Commitments Between New Zealand, Singapore, and Key Trading Partners

Commitments Between New Zealand, Singapore, and Key Trading Partners

During the COVID-19 outbreak, commitments have been made between New Zealand, Singapore, and a number of key trading partners. These commitments include mainly about the trade lines they have. The pandemic has created significant disruption to the global economy and world trade, as production and consumption are set back across the globe. Businesses are facing significant challenges and need to adapt rapidly. Many governments are trying to navigate their economy through this crisis with several measures. Recently, New Zealand and Singapore have agreed to support their trade lines. They welcomed Canada, Australia, Chile, Brunei, and Myanmar to keep supply chains open and remove any existing trade-restrictive measures on essential goods. This agreement supports recent attempts the country has made to boost trade with key Latin American partners. Trade relations between New Zealand and Asian partners The majority of New Zealand companies export to Singapore as a strategic entry point and regional headquarters for further engagement with China and India. Singapore is one of New Zealand’s biggest trading partners and the seventh-largest export market. The majority of New Zealand companies export to Singapore as a strategic entry point and regional headquarters for further engagement with China and India. Furthermore, in 2000 Singapore and New Zealand agreed upon signing a Closer Economic Partnership (CEP) to boost New Zealand exports to Singapore. These have been multiplied over the past 10 years and increased by over 50% according to NZTE (New Zealand Trade and...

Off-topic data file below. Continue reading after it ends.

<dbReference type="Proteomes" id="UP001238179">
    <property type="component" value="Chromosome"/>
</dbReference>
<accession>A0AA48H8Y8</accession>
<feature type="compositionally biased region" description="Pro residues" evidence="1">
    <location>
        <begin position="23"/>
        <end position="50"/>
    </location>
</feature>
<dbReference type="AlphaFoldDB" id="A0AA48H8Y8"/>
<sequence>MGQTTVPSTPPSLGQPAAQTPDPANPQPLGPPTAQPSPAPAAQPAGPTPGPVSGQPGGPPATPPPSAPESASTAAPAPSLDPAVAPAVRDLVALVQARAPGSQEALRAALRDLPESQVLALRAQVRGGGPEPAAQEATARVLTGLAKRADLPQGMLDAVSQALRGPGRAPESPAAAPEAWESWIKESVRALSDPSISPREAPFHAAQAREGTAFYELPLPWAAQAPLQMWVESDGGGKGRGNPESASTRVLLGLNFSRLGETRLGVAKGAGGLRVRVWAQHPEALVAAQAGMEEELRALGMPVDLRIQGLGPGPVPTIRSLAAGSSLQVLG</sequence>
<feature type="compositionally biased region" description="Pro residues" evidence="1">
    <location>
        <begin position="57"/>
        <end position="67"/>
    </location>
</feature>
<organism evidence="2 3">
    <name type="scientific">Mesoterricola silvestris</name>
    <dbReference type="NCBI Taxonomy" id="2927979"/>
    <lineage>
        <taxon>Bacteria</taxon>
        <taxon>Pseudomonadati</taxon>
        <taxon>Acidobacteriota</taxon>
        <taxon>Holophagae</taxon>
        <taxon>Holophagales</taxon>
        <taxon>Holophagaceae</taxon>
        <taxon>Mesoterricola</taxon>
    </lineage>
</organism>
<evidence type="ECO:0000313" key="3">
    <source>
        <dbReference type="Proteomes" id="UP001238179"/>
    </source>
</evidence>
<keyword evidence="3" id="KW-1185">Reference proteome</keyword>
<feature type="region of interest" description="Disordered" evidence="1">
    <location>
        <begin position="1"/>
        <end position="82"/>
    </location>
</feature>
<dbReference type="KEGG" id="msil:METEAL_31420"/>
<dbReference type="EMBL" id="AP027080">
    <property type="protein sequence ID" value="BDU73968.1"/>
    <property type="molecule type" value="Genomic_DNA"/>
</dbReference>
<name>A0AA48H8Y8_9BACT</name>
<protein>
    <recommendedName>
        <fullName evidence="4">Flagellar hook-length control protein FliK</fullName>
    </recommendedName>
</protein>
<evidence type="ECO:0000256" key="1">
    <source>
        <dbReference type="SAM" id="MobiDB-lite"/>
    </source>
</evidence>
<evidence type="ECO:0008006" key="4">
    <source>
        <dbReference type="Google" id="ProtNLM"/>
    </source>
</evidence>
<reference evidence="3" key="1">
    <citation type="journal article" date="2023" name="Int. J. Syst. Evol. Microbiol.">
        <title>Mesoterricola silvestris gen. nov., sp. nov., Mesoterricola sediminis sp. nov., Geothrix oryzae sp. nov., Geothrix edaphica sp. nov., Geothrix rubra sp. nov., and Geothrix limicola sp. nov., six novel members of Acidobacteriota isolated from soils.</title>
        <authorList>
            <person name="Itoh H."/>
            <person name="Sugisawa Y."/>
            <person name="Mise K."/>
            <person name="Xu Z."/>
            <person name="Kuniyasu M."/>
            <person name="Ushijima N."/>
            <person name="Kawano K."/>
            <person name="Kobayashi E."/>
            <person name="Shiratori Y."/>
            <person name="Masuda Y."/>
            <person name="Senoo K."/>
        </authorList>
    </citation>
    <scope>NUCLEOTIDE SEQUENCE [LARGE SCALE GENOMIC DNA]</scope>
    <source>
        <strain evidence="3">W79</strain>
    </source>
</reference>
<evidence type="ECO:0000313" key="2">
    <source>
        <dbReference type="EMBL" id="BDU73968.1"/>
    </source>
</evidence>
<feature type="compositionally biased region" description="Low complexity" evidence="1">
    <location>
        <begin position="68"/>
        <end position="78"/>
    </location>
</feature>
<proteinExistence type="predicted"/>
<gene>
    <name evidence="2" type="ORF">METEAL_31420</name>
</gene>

Potential for Stronger Colombia-China Trade Relations

Potential for Stronger Colombia-China Trade Relations

In recent years, market observers have recognized a high potential for stronger Colombia-China trade relations. As many know, China is the second-largest economy in the world. Colombia is the fourth-largest economy in whole Latin America. A pairing like this offers strong potential trade channels for exporters and importers operating in Colombia.In the last decade, all of Latin America’s economies have grown more accustomed to receiving Chinese investment and commercial attention. China is the biggest trading partner for Brazil, Chile and Peru. As part of that, Brazil received US$66 billion in Chinese investment, Peru US$25 billion and Chile US$9 billion. Chinese trade with Latin America jumped to US$225 billion in 2016 from US$12 billion in 2000, according to Jason Marczak, Director at the Atlantic Council. We outline the potential for a stronger context for Colombia-China trade relations and opportunities for multinationals to enter the market. Overview: current Colombia-China trade relations With Colombia-China trade relations strengthening in recent years, China has become Colombia's second-largest trading partner. Colombia is now China's fifth-largest trading partner in Latin America. In 2018, Colombian imports from China reached US$4.06 billion. Top 10 imports from China in 2018 include (table adapted from TradingEconomics): Colombia imports from China in 2018ValueMineral fuels, oils, distillation products$3.48 billionIron and steel$297.79 millionCopper$171.67 millionCoffee, tea, mate and spices$16.66 millionOres slag and ash$15.46 millionRaw hides and skins (other...